Period. End of Story.
That time of the month.” “On the rag.” “Shark week.”
The euphemisms range from coy to absurd, but library workers and others want to make talking about menstruation—and accessing products related to it—as straightforward and shame-free as discussing hand-washing.
“The products are important, and normalizing the conversation is important,” says Eiko La Boria, founder and CEO of The Flow Initiative, a New Jersey–based organization devoted to stamping out social, cultural, and economic inequities associated with “period poverty.” She says libraries are a natural partner for her organization’s outreach: “I wanted to implement greater access, and I thought, ‘Libraries.’”
Currently in the US, menstrual products are not covered by food stamps or federally funded health programs like WIC (Special Supplemental Nutrition Program for Women, Infants, and Children) and SNAP (Supplemental Nutrition Assistance Program). Some states, however, are considering legislation to change that. In the meantime, many people struggle to afford the products, says Amanda Donovan, director of marketing and communications for the eight-location Spokane (Wash.) Public Library (SPL).
“Lack of access can lead to school or work absences and can cause stress and anxiety,” Donovan says. When Washington Gov. Jay Inslee signed a 2021 law requiring schools, colleges, and universities to provide free period products in all women’s and gender-neutral bathrooms, Donovan decided to build on that initiative. She thought: “We’re like a school. They should be free here, just like soap or toilet paper.”
Yet La Boria, whose organization works with the 10-location Jersey City (N.J.) Free Public Library (JCFPL) system, says that it’s not just about addressing the needs of low-income populations. Affordability is one thing; sheer availability is another. “Menstrual equity has no regard for your socioeconomic status,” she points out. “The richest woman on the planet has gone to the bathroom [on some occasion] and not had access to a period product.”
Grants and donations can help cover the costs involved. Rachel Paulus, LGBTQ community outreach librarian for JCFPL, says La Boria’s organization received a donation of 40,000 pads in June 2021 from U by Kotex via the Alliance for Period Supplies—which donates period products to women in need. These pads were subsequently distributed throughout JCFPL’s branches. In addition, medical supply company Hospeco donated dispensers, installed them at cost, and provided an additional 1,200 products for free.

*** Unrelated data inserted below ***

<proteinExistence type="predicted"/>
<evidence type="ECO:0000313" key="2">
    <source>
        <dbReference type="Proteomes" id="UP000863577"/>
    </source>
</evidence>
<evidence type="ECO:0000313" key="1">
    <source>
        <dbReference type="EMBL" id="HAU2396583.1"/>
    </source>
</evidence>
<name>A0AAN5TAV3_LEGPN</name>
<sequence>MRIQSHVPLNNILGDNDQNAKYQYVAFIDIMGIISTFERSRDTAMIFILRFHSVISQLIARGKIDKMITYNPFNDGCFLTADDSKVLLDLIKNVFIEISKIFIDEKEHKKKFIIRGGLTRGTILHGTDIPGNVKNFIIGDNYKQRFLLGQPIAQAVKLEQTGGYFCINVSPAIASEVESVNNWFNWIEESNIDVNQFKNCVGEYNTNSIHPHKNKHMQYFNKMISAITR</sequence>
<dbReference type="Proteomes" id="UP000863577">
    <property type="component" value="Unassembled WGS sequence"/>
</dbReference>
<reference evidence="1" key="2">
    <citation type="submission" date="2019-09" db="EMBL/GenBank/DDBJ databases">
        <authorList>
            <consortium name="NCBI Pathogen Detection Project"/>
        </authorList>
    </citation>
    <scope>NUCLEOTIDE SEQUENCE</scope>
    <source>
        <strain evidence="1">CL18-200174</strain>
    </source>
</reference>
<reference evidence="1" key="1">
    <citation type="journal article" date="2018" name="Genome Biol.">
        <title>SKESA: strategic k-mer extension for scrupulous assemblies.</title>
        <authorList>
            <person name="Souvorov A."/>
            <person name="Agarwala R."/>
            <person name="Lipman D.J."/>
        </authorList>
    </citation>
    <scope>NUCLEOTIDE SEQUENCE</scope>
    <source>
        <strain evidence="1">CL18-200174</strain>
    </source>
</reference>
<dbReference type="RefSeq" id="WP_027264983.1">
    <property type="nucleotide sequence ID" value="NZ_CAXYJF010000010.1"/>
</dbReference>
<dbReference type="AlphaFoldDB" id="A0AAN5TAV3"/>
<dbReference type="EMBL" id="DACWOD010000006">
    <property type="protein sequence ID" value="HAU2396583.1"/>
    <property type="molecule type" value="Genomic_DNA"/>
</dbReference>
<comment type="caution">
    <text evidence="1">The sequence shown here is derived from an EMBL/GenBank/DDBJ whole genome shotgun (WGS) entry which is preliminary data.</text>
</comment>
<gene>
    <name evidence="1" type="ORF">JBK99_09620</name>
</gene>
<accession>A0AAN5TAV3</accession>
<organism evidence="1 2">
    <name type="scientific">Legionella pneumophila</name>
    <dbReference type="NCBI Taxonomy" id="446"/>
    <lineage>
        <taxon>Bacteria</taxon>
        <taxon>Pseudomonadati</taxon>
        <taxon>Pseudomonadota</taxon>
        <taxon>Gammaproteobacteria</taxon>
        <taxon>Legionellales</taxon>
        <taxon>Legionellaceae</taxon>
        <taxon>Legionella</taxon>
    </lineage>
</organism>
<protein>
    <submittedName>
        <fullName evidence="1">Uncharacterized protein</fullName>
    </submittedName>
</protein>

For libraries that need to start from scratch, Jillian Martinson, audience development manager for Elkhart (Ind.) Public Library (EPL), says Friends groups are a good resource when grants are unavailable. EPL’s Friends group provided funding for the library system’s five locations, allowing Martinson to buy everything she needed from menstrual supply company Aunt Flow.
“We use $200 dispensers that include tampons and pads, and there are 500 of each product in each [dispenser],” Martinson says. “For a year, for all five locations, it costs $2,400.” She adds that for libraries without funding, Period.org—an organization created to provide menstrual products to communities in need—may be a possible resource.
SPL’s Donovan, who also buys supplies from Aunt Flow, used her facilities budget to cover the expense of providing period supplies. “We prioritized and normalized this practice by including it in our budget, just as we would for toilet paper or soap,” she says.
One challenge, Donovan says, was her own discomfort with the subject. “It was a mental roadblock for me,” she says. “I had to get up the courage to bring it up and to talk about periods to these male managers.”
Paulus says some people also questioned the need for free period products. “You just have to educate people,” she says. “It affects people everywhere. Seventy percent of teen girls say they miss class because of something period-related. I want to pass on this information so people can think about it.”
The educational component is also about wording that removes stigma from periods, Paulus adds: “Male staff asked if we could [use other words], like ‘sanitary products.’ And I said no. Periods are periods. That’s what it’s called.”
Martinson says it’s also important to include period products in all restrooms—not just those designated for women, so that trans men and nonbinary people will also have access. “It’s about providing dignity,” she says. Pads and tampons at her library are clearly labeled menstrual products, not feminine hygiene products. “We also have signage that talks about moon cycles,” she says, “so people can ask about this without calling attention to themselves.”
Library guests may have different comfort levels when it comes to talking about and asking for period products. “No matter how progressive you are, [talking about them] may feel private,” Donovan says, “so we hang a bag of products in the all-gender stalls, the wheelchair stall, the men’s rooms, and the staff restrooms.” She also placed discreet signage throughout the library, indicating products are available.
La Boria says for these programs to have wider success, the conversation needs to be opened to everyone. “You have to include men,” she says. “The majority of elected officials are men, and these are the people you have to lobby to and speak with.” She is creating a step-by-step toolkit that she hopes to make available via social media to help as many people as possible.
Ultimately, Donovan adds, the goal is to normalize the conversation about periods. “We’re setting the example,” she says. “We’re hoping other libraries follow suit.”
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